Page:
“Obama takes a very distinctive approach to fashion,” Borrelli says. “Very consistently, the designer and the design deliver a message. The dress Obama wore when speaking at the recent Democratic Party Convention, for example, was designed by an African American woman designer from Detroit, and it will be sold in retail stores. It was a subtle, powerful, strategic statement, a gender performance that epitomized the complexity of this first lady's politics. There are those who will say, 'Who cares about a dress?' But she was the most watched of all the convention speakers and people will remember her self presentation, her gender performance.”

Embodying Latino Masculinities
By Jennifer Domino Rudolph
2012, Palgrave MacMillan, $85
Available at

To most, the 2000 crime drama “Traffic” is just a movie. For Hispanic Studies Professor Jennifer Rudolph, it is a fascinating study of issues of Latino masculinity, both real and imagined.

“The movie explores the Mexican-U.S. drug trade, presenting the good people and the 'less bad' as 'less Mexican,'” Rudolph says.
The film inspired her to begin exploring representations of Latino masculinity, leading to an in-depth analysis of six case studies in her new book, “Embodying Latino Masculinities.” The book examines Latino manhood and representations of masculinity in theater, literature, media, music and sports.

“What the book does is push us to consider: to what extent is developing these representations empowering and to what extent are they a detriment? And how do we negotiate the two?” Rudolph asks.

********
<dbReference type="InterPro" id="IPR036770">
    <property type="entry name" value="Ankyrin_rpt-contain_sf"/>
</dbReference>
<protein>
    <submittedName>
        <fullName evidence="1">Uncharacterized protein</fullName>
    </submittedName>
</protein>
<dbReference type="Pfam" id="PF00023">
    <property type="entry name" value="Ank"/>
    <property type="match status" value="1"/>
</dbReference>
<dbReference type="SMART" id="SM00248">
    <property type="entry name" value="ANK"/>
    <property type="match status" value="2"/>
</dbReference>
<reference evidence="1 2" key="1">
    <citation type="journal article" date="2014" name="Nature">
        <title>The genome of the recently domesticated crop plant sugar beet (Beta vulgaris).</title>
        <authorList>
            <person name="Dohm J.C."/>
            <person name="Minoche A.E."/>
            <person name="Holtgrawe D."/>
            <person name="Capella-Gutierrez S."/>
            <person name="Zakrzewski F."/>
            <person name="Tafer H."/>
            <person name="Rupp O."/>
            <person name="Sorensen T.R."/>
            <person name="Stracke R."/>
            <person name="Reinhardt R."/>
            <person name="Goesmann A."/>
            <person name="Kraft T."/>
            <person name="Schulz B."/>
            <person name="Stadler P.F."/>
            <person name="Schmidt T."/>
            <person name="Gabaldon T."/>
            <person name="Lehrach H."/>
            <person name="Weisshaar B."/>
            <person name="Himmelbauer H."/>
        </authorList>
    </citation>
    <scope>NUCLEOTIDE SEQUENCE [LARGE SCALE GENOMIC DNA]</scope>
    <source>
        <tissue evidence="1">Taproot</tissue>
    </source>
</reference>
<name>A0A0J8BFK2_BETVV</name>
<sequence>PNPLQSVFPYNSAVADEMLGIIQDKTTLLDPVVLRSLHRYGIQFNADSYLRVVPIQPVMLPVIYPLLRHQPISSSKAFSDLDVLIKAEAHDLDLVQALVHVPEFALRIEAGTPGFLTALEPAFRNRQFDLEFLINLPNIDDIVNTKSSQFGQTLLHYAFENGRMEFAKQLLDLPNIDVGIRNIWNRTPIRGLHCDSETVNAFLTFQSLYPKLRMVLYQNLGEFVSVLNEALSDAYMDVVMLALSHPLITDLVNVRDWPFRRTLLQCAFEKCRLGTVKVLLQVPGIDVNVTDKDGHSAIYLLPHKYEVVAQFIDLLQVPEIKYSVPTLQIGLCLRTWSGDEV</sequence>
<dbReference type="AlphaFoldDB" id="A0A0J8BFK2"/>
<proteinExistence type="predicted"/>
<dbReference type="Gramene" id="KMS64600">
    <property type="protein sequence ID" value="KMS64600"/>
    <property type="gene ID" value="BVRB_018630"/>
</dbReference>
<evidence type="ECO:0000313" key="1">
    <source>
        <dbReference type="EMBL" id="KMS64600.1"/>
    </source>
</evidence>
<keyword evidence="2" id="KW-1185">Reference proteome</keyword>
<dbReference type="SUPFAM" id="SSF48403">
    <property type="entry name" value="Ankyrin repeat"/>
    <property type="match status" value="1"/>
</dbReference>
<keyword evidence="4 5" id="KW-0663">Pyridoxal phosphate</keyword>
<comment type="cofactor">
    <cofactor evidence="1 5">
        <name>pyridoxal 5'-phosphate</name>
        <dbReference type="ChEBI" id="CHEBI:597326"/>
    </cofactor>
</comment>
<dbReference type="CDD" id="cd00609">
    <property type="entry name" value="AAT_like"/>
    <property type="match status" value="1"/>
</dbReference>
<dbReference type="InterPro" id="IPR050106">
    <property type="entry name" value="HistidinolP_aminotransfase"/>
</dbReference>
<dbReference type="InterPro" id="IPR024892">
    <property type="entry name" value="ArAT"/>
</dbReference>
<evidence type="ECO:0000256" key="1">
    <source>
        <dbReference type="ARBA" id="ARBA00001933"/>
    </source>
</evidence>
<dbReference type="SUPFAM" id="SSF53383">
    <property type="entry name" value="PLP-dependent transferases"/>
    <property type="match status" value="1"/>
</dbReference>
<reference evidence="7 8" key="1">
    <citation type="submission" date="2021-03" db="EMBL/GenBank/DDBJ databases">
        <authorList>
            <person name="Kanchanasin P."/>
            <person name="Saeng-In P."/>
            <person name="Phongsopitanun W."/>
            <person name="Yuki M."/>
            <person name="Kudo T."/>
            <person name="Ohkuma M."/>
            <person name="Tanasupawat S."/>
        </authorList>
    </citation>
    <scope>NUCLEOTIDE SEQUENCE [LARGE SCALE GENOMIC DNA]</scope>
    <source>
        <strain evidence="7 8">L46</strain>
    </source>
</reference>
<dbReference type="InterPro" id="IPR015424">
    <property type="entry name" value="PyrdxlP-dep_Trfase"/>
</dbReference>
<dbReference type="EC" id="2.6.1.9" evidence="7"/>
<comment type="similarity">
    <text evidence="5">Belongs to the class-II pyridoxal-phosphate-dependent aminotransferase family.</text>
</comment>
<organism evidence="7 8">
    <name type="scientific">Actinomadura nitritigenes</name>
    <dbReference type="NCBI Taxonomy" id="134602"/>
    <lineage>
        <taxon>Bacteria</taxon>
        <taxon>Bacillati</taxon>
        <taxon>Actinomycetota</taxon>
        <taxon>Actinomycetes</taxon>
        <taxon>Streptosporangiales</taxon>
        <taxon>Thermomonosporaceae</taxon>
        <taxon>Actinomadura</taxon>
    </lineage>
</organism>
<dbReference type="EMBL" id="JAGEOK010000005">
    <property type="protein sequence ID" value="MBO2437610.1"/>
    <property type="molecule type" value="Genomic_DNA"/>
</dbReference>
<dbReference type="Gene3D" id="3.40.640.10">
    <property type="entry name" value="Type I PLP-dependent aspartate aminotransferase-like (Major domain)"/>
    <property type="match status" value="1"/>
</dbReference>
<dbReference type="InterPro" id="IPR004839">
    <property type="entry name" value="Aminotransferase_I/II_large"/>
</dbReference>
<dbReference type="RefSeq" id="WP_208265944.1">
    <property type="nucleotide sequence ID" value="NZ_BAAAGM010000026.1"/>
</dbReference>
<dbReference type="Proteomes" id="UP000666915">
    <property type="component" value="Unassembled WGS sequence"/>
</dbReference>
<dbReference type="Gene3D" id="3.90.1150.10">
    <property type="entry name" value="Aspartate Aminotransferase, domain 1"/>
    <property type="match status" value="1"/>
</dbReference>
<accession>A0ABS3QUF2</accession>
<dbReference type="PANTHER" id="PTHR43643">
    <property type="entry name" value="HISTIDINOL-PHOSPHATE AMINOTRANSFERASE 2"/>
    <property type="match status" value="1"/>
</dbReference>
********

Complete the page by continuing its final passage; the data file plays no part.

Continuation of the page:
In one case study Rudolph analyzes the public persona of Major League Baseball player Manny Ramirez. The Dominican-born Ramirez was a fan favorite, as much for his child-like antics as his pure hitting power.

Other chapters examine gang life, prison experiences, literature by Latino authors, a performance piece by an all-Latina women's theater group, and the experience of reggaetón musician Don Omar.

“The range of insights Rudolph brings to the topic of Latino masculinity is nothing short of magisterial and groundbreaking,” reviewer Richard T. Rodriguez, associate professor of English and Latina/ Latino studies at the University of Illinois at Urbana-Champaign, has written.

Rudolph, who teaches courses on Latino/a identities and cultures, plans to discuss parts of the work in her own classes.

Uncommon Sense: The Strangest Ideas from the Smartest Philosophers
By Andrew Pessin
2012, Rowman & Littlefield Publishers, $32
Available at

Time is an illusion, your conception of morality is totally backwards and the physical world only exists in your head. These ideas might sound crazy, but according to Pessin, they are also the products of the greatest minds in history.